The Citizenship Fee Increase and its Implications

Communications Manager

December 23, 2016

The citizenship fee increase that takes effect today has implications for employers who support their eligible employees’ pursuit of citizenship.

The cost to apply for citizenship will increase from $680 to $725, not including the cost of legal representation, as part of an agency-wide average fee increase of 21 percent at U.S. Citizenship and Immigration Services (USCIS).

That will affect partners of New American Workforce, which works with businesses to assist their eligible immigrant employees with the citizenship process so they become more valuable workers and more deeply rooted in the community and economy.

The City of Miami Beach is a good example. It was one of the first municipalities to partner as an employer, offering citizenship services as a benefit to their employees.

Since 2014, the city has hosted citizenship workshops for nearly 100 employees, almost half of whom have become U.S. citizens or are in the process of becoming one.

The city not only has offered these services through New American Workforce, but also was the first employer to offer 100 percent financial support for the application process.

“I am proud our city has been able to help dozens of citizenship-eligible employees with the USCIS application process so that they can become full participants in our workplace and community,” said Miami Beach City Manager Jimmy L. Morales. “However, it is unfortunate that USCIS is increasing the citizenship application fee by $45 — making the process more difficult, especially if you consider a working family of four applying.”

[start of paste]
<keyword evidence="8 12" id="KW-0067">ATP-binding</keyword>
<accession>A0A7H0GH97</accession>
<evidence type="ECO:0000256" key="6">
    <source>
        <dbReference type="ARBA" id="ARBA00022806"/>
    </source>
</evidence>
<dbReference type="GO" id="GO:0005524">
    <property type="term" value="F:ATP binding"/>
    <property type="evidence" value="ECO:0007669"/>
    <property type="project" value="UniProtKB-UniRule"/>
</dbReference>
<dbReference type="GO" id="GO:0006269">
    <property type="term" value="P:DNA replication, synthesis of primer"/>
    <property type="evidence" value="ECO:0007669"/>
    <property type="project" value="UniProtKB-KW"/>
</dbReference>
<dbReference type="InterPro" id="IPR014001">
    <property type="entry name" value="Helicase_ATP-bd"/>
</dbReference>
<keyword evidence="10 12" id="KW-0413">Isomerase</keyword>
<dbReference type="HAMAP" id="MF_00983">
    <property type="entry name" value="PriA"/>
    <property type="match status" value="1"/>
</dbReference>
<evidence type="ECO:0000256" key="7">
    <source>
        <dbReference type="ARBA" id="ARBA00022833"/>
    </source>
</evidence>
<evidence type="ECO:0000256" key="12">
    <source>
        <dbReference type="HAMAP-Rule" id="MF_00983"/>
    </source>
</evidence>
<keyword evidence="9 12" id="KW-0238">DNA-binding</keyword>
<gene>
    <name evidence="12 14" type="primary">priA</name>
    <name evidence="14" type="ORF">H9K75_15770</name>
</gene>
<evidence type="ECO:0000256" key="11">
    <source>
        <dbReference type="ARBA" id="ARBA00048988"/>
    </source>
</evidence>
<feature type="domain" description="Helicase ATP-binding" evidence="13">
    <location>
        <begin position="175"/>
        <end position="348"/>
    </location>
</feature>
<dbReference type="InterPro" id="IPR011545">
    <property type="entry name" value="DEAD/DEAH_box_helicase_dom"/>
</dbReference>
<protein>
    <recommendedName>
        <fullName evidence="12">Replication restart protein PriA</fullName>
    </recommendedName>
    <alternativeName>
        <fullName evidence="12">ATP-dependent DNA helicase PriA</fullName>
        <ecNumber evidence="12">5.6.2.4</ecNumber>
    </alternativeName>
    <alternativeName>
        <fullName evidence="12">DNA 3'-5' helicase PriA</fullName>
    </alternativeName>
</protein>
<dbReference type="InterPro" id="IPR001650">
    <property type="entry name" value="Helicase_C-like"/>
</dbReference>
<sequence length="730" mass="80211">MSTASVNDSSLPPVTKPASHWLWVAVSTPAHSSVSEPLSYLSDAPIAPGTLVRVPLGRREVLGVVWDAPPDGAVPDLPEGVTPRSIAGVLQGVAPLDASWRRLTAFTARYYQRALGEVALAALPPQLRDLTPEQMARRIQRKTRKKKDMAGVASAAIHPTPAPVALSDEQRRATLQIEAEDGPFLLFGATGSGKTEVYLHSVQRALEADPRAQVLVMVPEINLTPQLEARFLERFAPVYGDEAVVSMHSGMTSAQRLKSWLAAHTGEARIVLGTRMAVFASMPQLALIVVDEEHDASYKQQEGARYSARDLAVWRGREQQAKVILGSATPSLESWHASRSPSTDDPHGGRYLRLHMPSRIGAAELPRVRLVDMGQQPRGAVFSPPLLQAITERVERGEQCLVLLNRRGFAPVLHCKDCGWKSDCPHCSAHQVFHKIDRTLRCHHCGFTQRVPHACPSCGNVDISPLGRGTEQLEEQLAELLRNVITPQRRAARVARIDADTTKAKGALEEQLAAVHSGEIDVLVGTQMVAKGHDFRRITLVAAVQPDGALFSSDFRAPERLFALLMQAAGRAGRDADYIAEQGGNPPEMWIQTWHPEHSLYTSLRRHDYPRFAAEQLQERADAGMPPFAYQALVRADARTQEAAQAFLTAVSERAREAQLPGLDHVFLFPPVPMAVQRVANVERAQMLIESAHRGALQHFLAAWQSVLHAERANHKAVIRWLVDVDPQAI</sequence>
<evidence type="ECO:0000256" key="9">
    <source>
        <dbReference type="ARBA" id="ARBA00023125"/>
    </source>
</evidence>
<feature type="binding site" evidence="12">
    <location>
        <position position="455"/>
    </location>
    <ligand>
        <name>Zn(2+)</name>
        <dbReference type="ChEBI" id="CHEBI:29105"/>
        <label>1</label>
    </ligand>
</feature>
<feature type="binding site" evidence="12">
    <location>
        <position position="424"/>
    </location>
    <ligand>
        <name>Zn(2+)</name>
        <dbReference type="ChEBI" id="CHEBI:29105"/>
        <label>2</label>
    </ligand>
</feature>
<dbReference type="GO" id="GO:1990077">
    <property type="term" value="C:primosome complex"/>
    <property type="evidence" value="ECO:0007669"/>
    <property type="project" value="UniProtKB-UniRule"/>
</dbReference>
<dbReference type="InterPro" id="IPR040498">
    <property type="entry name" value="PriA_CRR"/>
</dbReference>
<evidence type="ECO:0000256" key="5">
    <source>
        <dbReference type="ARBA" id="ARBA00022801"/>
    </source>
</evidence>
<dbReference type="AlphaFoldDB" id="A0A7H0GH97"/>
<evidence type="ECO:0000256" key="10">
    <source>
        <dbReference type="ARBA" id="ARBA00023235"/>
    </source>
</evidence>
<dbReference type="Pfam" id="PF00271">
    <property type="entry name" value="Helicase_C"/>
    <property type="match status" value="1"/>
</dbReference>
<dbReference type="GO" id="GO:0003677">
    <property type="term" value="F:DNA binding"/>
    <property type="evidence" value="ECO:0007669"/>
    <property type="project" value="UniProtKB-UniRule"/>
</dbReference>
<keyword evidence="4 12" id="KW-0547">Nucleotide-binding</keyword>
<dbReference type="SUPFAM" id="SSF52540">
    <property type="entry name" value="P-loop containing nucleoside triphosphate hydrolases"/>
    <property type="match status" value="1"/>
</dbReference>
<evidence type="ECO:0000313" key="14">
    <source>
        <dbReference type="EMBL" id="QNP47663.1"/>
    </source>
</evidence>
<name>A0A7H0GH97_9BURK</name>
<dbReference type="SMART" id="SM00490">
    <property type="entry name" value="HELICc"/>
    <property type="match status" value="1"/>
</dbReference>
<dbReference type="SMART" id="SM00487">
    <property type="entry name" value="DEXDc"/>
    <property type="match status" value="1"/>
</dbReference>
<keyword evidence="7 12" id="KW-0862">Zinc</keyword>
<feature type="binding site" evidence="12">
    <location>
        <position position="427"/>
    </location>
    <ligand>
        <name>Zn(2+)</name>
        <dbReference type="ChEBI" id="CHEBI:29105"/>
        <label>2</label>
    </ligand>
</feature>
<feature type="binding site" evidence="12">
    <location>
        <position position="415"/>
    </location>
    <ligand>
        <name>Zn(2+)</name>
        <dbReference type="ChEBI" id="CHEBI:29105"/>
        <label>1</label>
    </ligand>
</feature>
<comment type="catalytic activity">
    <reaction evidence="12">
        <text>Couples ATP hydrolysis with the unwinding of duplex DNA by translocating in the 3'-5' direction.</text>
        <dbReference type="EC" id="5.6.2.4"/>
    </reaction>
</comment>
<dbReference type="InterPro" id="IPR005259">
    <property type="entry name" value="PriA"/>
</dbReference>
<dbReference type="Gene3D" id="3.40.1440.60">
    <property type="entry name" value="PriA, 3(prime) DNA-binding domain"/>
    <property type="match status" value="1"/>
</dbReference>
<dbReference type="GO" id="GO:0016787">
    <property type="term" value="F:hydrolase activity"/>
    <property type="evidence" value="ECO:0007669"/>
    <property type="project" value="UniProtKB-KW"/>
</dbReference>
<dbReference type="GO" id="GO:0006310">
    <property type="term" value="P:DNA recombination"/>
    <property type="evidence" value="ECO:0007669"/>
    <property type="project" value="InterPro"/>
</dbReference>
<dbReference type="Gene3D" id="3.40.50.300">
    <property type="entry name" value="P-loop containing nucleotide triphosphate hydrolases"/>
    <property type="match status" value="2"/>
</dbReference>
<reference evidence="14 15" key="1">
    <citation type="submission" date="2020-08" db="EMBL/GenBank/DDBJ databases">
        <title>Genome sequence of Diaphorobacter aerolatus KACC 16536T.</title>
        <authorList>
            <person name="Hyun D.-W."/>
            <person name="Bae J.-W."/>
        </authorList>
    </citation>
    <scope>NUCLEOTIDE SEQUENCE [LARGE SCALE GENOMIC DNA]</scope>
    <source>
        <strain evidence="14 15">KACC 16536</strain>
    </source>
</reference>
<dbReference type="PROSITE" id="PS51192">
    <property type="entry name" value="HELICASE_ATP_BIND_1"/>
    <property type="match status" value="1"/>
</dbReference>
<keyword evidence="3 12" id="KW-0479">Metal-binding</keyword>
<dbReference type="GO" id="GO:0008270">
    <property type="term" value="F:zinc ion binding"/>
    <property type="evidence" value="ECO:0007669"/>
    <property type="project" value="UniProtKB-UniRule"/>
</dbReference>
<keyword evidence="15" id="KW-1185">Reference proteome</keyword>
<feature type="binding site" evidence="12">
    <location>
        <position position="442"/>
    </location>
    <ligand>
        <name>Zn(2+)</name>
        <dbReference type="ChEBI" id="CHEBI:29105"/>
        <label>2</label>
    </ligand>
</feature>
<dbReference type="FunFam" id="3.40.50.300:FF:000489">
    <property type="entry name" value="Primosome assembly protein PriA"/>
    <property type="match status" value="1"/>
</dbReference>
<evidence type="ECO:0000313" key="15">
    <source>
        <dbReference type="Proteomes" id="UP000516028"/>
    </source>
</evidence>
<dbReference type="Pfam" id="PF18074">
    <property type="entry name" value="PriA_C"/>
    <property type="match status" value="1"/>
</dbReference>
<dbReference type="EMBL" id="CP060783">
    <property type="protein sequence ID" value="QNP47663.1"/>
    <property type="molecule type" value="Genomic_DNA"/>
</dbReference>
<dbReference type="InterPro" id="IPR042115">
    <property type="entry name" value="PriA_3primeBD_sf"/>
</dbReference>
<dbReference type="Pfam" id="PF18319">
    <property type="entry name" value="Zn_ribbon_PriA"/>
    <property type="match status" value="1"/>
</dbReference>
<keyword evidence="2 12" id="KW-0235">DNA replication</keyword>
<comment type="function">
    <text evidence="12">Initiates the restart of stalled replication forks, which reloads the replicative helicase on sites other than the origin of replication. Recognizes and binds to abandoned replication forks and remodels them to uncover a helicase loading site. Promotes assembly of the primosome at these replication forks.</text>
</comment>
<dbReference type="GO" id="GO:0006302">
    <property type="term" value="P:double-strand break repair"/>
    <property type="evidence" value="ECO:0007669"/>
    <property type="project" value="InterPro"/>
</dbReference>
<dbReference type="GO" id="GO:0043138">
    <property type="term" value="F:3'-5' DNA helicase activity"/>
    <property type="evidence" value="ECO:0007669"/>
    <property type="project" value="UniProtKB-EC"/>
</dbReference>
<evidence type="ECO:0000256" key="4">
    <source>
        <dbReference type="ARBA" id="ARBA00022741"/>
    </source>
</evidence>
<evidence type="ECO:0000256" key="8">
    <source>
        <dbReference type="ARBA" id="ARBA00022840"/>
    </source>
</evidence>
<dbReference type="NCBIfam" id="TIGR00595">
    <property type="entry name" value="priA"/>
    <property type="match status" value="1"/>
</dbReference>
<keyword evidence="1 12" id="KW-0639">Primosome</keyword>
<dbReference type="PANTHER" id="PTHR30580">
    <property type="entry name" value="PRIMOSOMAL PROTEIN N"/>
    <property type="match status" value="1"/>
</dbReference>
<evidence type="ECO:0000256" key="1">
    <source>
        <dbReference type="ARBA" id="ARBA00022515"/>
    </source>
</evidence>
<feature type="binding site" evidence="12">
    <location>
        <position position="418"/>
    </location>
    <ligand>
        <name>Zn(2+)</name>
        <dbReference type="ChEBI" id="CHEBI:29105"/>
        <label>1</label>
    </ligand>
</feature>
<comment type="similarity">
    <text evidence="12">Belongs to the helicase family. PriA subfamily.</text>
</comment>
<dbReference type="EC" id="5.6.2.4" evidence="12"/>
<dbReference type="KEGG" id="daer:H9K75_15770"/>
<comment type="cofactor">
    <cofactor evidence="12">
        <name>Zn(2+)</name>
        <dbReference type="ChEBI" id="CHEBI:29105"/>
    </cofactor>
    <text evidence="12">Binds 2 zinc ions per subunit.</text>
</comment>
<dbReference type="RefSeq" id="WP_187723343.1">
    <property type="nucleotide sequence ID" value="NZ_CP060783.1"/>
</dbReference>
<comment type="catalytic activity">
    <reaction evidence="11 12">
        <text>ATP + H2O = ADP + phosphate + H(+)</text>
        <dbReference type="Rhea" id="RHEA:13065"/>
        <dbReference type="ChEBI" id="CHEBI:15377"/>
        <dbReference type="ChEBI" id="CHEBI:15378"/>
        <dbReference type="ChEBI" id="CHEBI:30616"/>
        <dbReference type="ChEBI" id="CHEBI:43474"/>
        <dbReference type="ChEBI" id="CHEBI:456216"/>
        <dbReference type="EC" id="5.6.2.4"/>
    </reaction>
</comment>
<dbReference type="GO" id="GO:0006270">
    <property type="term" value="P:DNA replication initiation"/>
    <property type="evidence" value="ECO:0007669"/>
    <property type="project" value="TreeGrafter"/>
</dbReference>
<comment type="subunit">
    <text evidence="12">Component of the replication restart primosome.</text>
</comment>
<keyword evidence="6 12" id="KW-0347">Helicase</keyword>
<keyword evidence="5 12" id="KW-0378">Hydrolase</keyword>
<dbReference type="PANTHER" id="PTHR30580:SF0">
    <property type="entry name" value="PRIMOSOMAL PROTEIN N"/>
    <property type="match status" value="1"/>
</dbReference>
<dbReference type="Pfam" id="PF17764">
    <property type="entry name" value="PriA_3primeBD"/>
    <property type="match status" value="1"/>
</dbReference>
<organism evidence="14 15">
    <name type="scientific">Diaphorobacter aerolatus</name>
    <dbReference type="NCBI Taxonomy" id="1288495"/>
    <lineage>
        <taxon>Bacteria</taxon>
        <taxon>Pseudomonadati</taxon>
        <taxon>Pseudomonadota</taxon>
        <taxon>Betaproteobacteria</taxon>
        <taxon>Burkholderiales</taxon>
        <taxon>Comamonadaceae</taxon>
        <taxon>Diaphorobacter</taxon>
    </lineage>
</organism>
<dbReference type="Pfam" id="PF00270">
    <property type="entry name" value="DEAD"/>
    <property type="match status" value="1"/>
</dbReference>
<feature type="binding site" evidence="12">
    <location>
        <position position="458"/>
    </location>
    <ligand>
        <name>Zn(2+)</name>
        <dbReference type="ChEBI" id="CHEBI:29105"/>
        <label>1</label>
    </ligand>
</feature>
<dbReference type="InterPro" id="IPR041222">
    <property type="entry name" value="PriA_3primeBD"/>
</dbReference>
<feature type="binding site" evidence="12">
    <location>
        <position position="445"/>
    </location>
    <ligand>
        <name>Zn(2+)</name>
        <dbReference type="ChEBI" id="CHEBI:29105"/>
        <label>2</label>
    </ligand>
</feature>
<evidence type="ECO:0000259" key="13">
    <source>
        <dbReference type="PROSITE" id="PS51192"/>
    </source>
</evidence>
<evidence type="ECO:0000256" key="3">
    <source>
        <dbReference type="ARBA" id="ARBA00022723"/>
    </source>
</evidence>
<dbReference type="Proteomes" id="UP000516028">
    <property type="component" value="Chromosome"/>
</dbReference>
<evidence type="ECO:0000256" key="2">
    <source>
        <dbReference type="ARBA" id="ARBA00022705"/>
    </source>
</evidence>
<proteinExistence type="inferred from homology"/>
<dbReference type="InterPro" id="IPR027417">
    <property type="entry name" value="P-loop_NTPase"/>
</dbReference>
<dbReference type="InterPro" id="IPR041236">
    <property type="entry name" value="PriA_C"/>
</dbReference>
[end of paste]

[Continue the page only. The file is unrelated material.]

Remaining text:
For the City of Miami Beach, the increase means that their assistance may not spread as far as it did in past years, and fewer employees may benefit.

And that would affect individuals like Barbara Kordos. Barbara has worked for the City of Miami Beach as a school crossing guard for four years. She came to the United States from Poland in 1953 when she was just 3 years old and has lived in Miami ever since. She raised a family there and always dreamed of becoming a U.S. citizen. But Barbara always thought the process was more expensive than she could afford.

With the help of her employer, in partnership with New American Workforce, Barbara applied for citizenship in 2016. She became a proud U.S. citizen last March at an oath ceremony hosted at City Hall in Miami Beach for employee participants.

In her words: “I have recommended [the program] to other people, and every time I get a flyer I pass it on to my family and friends. Because of this program most of them are citizens now.”

Even though the fee increase poses a challenge, such devotion to American citizenship is priceless.